Vance is interested in learning more about efforts that combine psychiatric treatment and drugs such as suboxone or buprenorphine. “I'm consistently amazed at how unable we are to say, ‘this works,’ or ‘this doesn't work,’ ” Vance said, noting that he hopes Satel’s residency will lead to a paper or a book-length publication, which he suggested he might help write. “There's a lot of on-the-ground innovation, but there isn't a whole lot of good data on whether it’s working, whether it’s actually helping people avoid relapse.”

Vance is hoping that the film about his life will be shot in Middletown. He gave director Ron Howard a tour of the city last fall. “You might think you're a celebrity from writing a successful book, but you spend two hours with Ron Howard in Middletown, and you realize you're not,” he said. When they went out for lunch, “every person in the restaurant was buzzing about the fact that he was sitting in the corner booth eating a vegetarian wrap.” The two also scouted locations in Kentucky.

As for Vance’s new house, it’s a beauty. With a sale price of $1.4 million for the house and five additional small lots surrounding it totaling 2.29 acres, the 4,738-square-foot residence was built in 1867 and was described on Realtor.com as “a rustic example of midcentury Gothic Revival transitioning to High Victorian Gothic.”

Interestingly, the house is located on William Howard Taft Drive, named for an Ohioan from Cincinnati who also went to Yale  (Vance graduated from Yale’s law school) before serving as the 27th president of the United States from 1909 to 1913. Vance also has been talked about as a possible candidate for public office ever since his memoir’s stratospheric success. The book was viewed by many as explaining the motivations of the kind of Rust-Belt voters who played a key role in Trump’s 2016 victory; Vance himself is a prominent Republican who has often been critical of Trump.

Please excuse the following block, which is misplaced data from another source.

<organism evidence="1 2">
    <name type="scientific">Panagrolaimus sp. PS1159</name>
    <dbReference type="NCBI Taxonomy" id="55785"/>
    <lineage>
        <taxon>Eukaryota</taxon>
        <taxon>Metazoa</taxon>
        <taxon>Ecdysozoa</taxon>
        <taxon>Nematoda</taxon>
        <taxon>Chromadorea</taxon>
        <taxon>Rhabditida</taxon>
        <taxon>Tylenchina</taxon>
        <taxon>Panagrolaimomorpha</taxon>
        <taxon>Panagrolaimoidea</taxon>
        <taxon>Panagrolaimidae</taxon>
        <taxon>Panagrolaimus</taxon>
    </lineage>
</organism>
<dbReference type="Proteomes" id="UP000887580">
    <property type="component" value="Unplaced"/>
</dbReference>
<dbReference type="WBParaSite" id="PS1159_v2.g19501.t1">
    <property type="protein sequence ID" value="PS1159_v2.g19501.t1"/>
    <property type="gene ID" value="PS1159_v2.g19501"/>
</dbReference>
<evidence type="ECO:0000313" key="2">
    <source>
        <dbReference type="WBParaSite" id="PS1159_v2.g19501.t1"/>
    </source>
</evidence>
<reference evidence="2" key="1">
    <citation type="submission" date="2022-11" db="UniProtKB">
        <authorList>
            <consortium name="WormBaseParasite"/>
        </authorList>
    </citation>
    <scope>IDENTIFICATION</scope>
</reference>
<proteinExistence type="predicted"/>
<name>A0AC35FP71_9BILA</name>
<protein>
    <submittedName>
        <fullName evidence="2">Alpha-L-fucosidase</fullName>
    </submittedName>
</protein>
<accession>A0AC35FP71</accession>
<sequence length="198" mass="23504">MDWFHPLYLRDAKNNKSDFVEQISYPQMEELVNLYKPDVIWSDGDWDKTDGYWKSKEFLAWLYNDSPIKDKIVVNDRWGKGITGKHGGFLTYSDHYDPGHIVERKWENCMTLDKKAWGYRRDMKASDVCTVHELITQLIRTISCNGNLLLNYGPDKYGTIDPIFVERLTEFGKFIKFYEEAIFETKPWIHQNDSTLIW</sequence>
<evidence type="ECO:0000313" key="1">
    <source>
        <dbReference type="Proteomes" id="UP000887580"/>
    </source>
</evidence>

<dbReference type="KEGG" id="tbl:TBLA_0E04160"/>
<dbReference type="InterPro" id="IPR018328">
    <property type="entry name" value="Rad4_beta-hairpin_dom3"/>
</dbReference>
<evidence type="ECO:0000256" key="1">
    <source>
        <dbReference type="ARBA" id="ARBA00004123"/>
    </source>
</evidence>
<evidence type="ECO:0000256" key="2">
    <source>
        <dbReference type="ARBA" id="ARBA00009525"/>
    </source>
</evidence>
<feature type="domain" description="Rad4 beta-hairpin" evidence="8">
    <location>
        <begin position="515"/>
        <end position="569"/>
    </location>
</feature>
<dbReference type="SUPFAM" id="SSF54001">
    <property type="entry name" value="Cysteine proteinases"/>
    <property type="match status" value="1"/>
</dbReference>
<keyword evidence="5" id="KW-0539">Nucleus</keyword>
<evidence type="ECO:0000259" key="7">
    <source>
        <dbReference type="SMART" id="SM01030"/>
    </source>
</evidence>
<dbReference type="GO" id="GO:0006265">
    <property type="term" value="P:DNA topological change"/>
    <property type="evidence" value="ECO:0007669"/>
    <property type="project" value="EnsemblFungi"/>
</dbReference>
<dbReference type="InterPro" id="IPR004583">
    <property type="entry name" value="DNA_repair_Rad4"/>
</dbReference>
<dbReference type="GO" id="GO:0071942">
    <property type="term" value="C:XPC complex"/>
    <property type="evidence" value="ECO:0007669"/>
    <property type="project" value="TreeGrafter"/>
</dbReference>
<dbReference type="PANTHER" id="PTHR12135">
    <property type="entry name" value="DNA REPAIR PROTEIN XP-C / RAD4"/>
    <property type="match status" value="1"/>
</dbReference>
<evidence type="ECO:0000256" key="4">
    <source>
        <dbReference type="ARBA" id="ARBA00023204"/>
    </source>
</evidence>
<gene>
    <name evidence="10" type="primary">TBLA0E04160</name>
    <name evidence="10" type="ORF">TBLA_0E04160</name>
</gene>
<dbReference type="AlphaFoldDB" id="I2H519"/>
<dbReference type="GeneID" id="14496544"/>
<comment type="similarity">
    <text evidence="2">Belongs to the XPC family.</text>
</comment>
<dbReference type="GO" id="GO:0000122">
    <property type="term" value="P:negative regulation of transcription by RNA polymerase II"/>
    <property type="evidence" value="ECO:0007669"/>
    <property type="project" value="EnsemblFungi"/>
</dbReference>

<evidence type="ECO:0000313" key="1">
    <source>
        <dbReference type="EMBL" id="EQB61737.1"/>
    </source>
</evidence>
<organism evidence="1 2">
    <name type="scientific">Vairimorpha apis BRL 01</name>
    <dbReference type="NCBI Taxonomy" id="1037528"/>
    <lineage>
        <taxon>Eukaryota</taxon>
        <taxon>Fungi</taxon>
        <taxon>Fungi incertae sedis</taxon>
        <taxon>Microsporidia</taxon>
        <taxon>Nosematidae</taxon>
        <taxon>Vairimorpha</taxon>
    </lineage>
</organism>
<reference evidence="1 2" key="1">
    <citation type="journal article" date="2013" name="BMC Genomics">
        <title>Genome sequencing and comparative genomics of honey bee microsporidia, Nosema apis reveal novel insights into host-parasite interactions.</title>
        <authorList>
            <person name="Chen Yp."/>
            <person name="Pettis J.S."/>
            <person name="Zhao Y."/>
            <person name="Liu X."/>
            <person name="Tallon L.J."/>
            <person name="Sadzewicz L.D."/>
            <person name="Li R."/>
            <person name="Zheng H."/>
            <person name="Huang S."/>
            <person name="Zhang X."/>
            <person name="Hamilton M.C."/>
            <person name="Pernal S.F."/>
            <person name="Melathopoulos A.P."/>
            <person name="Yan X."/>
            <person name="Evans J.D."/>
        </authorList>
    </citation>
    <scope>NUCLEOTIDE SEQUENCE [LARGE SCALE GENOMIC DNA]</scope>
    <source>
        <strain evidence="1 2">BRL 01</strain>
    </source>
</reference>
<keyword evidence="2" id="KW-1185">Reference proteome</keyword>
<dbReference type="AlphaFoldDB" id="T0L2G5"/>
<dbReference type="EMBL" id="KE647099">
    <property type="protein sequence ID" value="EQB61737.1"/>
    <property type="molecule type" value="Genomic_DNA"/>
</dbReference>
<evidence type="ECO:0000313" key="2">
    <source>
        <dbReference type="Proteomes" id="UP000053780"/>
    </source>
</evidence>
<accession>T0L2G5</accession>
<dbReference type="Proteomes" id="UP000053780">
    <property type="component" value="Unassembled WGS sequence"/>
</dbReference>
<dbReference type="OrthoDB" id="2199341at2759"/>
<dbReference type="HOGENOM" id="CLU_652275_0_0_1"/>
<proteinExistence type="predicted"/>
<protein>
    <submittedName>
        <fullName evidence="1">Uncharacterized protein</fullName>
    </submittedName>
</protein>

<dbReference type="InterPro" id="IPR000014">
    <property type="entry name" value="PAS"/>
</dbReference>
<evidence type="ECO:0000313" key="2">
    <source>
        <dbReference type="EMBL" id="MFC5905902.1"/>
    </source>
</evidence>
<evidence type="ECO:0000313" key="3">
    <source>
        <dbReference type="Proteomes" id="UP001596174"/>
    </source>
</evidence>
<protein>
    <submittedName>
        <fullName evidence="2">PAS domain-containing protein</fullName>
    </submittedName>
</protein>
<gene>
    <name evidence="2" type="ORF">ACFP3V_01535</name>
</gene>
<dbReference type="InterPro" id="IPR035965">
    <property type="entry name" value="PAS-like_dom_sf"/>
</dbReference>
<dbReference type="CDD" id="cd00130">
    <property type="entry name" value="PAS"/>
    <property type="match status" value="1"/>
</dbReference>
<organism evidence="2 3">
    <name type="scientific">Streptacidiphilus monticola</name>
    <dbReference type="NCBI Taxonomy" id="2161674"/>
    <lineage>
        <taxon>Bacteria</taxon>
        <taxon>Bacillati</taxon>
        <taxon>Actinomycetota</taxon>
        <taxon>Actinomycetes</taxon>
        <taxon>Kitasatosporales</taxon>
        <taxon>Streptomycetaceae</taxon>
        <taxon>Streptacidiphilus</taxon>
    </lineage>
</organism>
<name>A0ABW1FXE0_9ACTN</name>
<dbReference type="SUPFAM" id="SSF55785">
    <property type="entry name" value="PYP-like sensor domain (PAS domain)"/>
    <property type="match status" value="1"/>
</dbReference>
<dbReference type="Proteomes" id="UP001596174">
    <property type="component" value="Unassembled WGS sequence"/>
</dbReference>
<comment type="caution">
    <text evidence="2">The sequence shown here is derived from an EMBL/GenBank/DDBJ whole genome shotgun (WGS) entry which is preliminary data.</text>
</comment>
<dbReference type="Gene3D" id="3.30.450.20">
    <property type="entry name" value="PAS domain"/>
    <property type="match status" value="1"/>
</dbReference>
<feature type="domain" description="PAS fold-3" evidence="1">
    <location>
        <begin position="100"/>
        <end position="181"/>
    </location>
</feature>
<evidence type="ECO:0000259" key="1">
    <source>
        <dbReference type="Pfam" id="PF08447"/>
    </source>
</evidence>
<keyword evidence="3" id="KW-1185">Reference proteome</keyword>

He dabbled with the idea of a Senate run against Sherrod Brown in 2017—and again when Republican Josh Mandel dropped out of the race in 2018—but decided the timing was not right for his family. Later, The Columbus Dispatch reported that despite the German Village apartment, Vance might have been ineligible to run because of a tax filing that established his residency in Washington, D.C.

Vance, an Iraq War veteran, is on the board of advisors of With Honor, a national campaign PAC that supports former members of the military who run for office. The bipartisan PAC, which requires those it supports to sign a pledge that they will work across the aisle, has received substantial support from Les Wexner, who until last year was one of the state’s biggest donors to Republican campaigns.

The full-time move to Cincinnati might be viewed as helpful for any future plans to run for office. Vance chuckled at the question, but said the idea was not off the table. “Not now, but maybe sometime in the future,” he said.

“I think it's a little bit sad,” he went on, “that we associate public service with something that you'd have to be kind of seedy or unethical to do. I actually said on national TV once that going into politics is kind of like going into selling used cars, and I had a former Congressman reach out to me and scold me for having said that.

“I thought he made a good point, which is that we should actually encourage people to do public service. So I'm certainly interested in it. But things are going pretty well here in Cincinnati. The baby's good, Usha's happy. I don't think I'm going to change too much of what I'm doing—at least, not in the near future.”